Here is a recap of the stories that appeared last week at Science-Based Medicine, a multi-author skeptical blog that separates the science from the woo in medicine.  

Dr. Google and Mr. Hyde (David Gorski) The   Internet provides instant access to a wealth of medical knowledge but also to nonsense spewed by cranks and quacks. Patients who think they can do their own “research” by googling develop false beliefs based on the misinformation they find: the anti-vaccine movement is an unfortunate example.  

5-hour Energy (Harriet Hall) This popular energy drink is marketed deceptively and amounts to no more than a convenient source of caffeine.  

The Swiss Report on Homeopathy (Steven Novella) An official Swiss report has been touted as evidence for the effectiveness of homeopathy. A critical review shows that it is biased and scientifically suspect. It is an elaborate deception that only reached its favorable conclusions by changing the rules of evidence.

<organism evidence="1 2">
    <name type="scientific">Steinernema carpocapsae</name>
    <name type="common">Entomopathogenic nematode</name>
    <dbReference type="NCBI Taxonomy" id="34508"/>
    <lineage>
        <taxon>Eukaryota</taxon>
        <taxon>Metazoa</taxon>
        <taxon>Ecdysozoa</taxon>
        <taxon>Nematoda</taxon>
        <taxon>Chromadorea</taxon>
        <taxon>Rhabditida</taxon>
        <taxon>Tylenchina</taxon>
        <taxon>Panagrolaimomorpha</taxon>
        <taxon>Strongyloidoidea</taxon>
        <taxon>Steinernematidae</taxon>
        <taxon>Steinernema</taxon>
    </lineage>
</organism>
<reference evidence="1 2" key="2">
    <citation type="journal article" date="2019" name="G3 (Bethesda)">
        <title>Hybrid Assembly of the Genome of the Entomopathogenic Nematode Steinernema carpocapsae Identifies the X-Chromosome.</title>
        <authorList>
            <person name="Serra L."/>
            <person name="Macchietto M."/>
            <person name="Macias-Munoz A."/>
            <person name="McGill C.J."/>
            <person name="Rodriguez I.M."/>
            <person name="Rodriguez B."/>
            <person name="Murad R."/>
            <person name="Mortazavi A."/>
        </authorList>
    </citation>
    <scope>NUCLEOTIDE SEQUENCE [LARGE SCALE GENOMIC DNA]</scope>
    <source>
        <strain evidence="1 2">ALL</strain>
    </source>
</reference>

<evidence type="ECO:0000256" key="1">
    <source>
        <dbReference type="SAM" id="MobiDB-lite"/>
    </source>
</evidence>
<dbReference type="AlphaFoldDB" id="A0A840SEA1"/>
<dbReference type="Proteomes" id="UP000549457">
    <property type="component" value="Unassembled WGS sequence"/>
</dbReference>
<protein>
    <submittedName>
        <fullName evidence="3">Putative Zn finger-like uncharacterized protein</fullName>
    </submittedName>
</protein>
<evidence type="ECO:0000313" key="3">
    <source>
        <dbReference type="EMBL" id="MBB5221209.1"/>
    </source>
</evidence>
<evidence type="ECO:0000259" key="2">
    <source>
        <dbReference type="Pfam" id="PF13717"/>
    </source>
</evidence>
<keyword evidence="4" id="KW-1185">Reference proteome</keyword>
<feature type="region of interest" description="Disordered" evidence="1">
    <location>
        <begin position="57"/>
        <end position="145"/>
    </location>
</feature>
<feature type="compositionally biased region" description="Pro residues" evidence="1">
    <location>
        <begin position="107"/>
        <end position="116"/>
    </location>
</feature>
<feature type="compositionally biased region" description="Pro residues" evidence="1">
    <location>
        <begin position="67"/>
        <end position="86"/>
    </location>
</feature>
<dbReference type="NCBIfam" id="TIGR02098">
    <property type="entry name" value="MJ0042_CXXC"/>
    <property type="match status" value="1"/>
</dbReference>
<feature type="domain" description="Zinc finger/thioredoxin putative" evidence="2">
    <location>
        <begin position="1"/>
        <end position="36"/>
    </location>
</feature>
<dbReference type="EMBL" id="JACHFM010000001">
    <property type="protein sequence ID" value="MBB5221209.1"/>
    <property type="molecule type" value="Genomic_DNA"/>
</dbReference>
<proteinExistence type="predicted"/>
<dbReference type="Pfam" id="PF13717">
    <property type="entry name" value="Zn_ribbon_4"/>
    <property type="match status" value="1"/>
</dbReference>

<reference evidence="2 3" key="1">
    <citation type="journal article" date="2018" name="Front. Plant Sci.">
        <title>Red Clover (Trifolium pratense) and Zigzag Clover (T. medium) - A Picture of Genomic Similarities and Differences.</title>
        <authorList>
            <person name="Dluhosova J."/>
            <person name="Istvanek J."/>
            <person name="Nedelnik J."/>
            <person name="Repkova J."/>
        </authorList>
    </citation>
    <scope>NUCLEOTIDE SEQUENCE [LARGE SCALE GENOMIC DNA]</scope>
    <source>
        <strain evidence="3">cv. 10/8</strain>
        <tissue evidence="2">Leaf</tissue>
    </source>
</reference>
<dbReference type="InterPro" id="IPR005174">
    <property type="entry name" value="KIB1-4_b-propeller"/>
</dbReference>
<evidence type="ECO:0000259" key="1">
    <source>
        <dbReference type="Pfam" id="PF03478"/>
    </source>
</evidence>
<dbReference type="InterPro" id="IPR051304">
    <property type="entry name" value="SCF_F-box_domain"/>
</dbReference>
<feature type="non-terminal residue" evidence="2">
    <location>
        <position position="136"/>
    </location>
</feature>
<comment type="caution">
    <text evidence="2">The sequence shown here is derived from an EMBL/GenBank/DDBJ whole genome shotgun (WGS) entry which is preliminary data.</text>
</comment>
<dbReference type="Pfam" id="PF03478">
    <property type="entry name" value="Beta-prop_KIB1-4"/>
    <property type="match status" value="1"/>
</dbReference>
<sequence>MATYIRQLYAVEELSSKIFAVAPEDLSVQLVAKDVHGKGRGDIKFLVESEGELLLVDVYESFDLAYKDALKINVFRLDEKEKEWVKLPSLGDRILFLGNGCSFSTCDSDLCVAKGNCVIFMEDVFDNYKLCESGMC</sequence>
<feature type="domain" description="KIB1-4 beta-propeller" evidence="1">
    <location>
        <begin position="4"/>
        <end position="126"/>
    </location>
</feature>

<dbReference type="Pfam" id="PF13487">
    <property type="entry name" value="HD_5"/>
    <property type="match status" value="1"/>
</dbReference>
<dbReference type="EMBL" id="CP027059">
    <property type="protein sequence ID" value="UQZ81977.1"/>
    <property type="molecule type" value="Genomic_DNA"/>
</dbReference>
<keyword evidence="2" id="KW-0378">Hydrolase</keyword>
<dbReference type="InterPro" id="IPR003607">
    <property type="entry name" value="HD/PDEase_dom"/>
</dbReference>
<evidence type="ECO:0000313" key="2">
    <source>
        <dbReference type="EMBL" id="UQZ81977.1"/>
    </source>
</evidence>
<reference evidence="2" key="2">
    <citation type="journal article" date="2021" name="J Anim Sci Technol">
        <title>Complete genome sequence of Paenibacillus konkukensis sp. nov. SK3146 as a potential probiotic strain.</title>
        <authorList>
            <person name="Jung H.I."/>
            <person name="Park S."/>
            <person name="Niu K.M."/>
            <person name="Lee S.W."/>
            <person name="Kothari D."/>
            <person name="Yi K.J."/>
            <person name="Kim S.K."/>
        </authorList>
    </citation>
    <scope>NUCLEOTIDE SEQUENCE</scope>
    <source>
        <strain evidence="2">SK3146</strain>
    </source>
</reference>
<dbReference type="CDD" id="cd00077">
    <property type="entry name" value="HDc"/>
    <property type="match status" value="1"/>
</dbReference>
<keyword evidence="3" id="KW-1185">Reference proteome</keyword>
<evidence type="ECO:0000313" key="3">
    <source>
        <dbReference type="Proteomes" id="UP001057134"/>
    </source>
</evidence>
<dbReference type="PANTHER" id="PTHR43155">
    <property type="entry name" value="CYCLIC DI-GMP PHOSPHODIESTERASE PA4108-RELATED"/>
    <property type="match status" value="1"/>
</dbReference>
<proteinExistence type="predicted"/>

Dept. of Education to Council on Chiropractic Education: “Straighten Up!” (Jann Bellamy) Various chiropractic factions are heatedly arguing about the new accreditation standards of the CCE, especially about its stance on “subluxation.” The CCE was found not to be in compliance with 44 of the criteria for accrediting agencies. Credentialing agencies that fail to require science-based education should not be recognized by the Dept. Of Education.  

Vital Signs (Mark Crislip) Vital signs are monitored as signs of illness; they should not be treated in their own right. Treating a fever leads to worse outcomes. A bass ackward alternative therapy, the Buteyko breathing technique, categorizes normal breathing as “hyperventilation” and claims that it causes everything from cancer to gingivitis, and that breathing exercises will cure all ailments.